Responding to Reference Check Requests

Hi, Anita:

I received a call from a company requesting a reference for a former employee on my team. What am I allowed to say and what information should I keep confidential?  I want to be as professional as possible while being honest. Thanks.

Dear, Reference Check Responder:

More and more companies are requiring that reference checks be performed before bringing on new employees. It is a great way to get the inside scoop on an employee that you are interested in hiring and serves as a great second opinion that you are making the right or the wrong choice.

Many employees/job seekers are under the impression that it is illegal for their previous employer to disclose anything besides the dates of employment, salary information, and job title. Though it may be your current company’s policy to disclose nothing more than dates, pay, and title, there are no current federal laws in place that prevent additional employment information from being disclosed to potential employers. Each state’s laws are different so it is best to check the Department of Labor for your state to make sure you are within the protections of the law.

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Keep in mind that there are laws against defamation of character (slander and libel) or invasion of privacy that you must be very careful not to break. It is important that you give an accurate description of the employee in question but an exaggerated and personally charged negative reference should be avoided. Not only can it open the door for potential lawsuits, but it may also damage your credibility and professional image to peers outside of your company.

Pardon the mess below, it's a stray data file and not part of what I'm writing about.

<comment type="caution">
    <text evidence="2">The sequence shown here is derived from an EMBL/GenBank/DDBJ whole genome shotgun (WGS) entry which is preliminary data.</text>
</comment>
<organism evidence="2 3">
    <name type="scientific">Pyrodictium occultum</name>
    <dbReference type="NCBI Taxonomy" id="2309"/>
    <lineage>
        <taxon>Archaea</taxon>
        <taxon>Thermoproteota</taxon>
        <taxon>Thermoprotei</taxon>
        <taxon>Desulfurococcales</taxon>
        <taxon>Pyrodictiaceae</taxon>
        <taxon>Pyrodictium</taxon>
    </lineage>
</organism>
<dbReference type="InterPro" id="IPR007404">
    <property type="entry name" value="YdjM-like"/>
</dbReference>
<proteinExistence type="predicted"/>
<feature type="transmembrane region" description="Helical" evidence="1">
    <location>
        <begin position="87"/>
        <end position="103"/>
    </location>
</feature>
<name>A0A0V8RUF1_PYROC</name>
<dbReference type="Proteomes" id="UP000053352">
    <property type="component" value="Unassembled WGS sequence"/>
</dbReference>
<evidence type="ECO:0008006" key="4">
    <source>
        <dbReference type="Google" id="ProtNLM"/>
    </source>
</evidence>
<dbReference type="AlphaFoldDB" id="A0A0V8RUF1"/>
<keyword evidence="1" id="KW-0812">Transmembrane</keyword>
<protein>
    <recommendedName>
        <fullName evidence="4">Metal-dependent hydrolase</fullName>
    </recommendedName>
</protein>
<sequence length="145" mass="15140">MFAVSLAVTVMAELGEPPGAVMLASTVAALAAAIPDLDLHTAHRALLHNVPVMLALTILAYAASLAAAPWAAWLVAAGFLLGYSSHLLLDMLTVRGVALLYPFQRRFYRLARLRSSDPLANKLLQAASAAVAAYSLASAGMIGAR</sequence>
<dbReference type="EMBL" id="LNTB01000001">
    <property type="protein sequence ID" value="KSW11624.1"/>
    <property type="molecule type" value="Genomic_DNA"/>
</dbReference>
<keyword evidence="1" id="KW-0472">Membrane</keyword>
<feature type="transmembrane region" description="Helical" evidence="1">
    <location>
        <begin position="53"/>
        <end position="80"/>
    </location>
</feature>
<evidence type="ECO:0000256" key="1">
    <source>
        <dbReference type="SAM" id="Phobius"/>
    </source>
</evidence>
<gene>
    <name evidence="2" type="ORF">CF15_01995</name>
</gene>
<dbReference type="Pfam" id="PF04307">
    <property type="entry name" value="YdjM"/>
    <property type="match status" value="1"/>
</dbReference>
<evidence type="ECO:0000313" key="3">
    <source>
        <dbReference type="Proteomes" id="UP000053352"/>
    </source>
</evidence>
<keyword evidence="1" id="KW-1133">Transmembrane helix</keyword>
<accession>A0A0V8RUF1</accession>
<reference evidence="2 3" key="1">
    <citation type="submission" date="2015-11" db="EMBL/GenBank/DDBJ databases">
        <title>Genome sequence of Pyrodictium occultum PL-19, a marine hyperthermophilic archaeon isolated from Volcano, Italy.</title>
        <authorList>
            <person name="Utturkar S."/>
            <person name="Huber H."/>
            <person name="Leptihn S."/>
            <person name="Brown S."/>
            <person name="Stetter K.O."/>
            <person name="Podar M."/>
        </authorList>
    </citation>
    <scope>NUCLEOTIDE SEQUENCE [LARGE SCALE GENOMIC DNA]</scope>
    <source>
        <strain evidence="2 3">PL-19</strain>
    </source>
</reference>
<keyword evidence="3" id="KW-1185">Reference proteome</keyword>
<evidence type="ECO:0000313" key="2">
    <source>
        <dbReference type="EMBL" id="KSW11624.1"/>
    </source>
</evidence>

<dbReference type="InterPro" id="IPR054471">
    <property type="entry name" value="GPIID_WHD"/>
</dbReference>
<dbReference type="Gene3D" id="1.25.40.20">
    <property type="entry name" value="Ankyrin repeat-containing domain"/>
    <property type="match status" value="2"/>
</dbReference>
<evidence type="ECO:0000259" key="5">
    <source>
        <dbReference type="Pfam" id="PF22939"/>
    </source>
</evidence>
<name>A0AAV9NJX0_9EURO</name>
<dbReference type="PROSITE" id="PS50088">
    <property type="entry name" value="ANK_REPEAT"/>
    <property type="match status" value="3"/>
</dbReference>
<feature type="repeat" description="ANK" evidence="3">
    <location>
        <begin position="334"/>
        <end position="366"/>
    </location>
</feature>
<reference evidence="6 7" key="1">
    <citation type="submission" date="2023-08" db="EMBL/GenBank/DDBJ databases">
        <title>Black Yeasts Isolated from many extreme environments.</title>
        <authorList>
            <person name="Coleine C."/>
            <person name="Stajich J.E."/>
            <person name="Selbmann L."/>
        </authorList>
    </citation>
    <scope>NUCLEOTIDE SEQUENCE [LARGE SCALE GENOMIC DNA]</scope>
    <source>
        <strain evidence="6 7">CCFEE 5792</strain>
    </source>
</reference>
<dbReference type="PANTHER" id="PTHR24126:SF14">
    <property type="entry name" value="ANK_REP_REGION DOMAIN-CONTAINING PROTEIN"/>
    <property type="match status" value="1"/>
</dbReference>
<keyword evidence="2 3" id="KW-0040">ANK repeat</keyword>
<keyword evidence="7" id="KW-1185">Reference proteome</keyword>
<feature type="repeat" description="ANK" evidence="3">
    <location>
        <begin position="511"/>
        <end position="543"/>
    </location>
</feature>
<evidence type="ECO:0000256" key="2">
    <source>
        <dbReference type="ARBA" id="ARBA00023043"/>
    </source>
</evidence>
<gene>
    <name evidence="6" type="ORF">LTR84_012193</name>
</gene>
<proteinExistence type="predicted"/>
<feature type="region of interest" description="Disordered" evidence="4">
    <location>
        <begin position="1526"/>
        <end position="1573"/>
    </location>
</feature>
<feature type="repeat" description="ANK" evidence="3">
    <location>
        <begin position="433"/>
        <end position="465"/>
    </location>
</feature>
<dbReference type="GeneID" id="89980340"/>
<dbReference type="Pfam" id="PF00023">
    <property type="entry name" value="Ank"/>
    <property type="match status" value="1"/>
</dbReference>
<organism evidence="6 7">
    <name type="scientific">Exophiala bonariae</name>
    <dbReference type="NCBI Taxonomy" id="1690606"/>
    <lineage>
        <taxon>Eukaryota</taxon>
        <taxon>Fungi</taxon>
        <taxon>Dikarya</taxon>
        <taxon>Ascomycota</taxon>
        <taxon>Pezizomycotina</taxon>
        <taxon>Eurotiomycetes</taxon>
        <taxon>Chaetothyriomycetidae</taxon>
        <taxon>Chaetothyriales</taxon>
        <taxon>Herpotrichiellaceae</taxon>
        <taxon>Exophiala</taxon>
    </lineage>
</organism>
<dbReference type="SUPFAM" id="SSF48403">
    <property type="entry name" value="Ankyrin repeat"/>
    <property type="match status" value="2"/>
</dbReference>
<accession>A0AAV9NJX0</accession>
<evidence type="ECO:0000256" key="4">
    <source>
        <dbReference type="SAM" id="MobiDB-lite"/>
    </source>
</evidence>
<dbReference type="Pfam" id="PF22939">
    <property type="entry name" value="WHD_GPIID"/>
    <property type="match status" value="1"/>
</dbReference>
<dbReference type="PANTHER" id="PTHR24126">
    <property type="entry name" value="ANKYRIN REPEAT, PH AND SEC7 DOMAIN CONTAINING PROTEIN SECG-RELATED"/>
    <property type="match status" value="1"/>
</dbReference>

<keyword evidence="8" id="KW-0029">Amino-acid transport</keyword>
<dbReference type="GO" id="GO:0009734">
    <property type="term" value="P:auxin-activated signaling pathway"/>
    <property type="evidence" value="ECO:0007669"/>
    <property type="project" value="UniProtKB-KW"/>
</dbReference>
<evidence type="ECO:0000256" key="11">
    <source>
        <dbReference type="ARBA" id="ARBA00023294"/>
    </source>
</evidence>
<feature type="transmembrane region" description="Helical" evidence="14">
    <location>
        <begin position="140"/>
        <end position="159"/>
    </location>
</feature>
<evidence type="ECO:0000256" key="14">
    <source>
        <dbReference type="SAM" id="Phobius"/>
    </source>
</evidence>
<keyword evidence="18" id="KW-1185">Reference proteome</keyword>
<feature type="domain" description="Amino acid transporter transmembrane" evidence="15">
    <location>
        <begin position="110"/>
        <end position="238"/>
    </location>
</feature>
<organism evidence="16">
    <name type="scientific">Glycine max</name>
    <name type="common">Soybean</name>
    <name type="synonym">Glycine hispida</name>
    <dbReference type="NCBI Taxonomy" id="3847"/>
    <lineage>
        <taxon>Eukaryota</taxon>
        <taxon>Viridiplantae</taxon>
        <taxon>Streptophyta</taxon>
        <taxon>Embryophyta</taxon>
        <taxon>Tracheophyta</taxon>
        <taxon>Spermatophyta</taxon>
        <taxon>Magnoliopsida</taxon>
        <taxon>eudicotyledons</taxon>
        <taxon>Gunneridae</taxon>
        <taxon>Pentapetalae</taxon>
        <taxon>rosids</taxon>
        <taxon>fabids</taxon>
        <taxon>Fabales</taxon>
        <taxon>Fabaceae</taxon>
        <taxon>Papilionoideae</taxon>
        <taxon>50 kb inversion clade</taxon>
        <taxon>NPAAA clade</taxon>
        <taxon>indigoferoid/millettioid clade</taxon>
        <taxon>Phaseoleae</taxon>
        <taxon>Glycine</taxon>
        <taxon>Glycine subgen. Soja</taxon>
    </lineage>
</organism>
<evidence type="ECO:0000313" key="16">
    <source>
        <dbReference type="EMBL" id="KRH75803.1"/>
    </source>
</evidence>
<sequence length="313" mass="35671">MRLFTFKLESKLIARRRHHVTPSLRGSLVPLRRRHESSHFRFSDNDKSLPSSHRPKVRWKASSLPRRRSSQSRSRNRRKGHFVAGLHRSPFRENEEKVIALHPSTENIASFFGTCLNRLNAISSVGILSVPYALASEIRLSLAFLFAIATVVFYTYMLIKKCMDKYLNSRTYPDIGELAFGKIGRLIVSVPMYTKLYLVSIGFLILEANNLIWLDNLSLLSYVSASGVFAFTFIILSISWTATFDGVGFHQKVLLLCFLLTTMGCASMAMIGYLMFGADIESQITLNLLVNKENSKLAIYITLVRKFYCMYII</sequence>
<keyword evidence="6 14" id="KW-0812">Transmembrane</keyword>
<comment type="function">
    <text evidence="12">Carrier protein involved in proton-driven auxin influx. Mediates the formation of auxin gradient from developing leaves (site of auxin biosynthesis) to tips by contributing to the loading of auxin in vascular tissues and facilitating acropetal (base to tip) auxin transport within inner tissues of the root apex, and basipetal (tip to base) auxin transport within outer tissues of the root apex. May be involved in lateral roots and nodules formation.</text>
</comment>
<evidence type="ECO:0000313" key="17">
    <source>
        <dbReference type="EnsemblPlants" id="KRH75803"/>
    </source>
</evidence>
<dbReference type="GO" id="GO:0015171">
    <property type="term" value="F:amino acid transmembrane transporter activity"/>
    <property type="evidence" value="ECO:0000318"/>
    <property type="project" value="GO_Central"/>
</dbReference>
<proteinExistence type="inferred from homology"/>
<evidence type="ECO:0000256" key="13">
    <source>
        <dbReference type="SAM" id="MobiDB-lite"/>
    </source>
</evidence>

Some simple guidelines that will help you:

  • If you feel a question is too invasive, you can politely say that you are not at liberty to discuss this topic due to your current company’s policy.
  • Give responses only to questions that you feel comfortable answering.
  • If the employee left the company on bad terms, I would refer the call to your Human Resources department. These colleagues are trained to handle these situations properly.
  • Avoid giving detailed information of an employee’s negative performance.
  • Only comment on your direct observations of the current or former employee’s performance. Hearsay should not be relied on or involved in your description.
  • Medical conditions and other personal health information should never be discussed.
  • For your protection, keep a log of all reference inquiries that show the date, name of employee, name of reference requestor, and name of prospective employer company. This document should be placed in the former employee’s folder and be made available upon request.

In any situation, personal or professional, always use your best judgment. Never feel like you have to divulge more information than you feel comfortable giving. Each company is different and may have a standard procedure for handling reference requests. Always consult your supervisor or Human Resources department for additional information.

Good luck!

Anita

Readers:  What are the most difficult questions that you have been asked by a reference requestor? Have you ever had a former employee ask for a reference that you felt you should not offer?

Understanding Unemployment

A reader writes…

Dear Anita,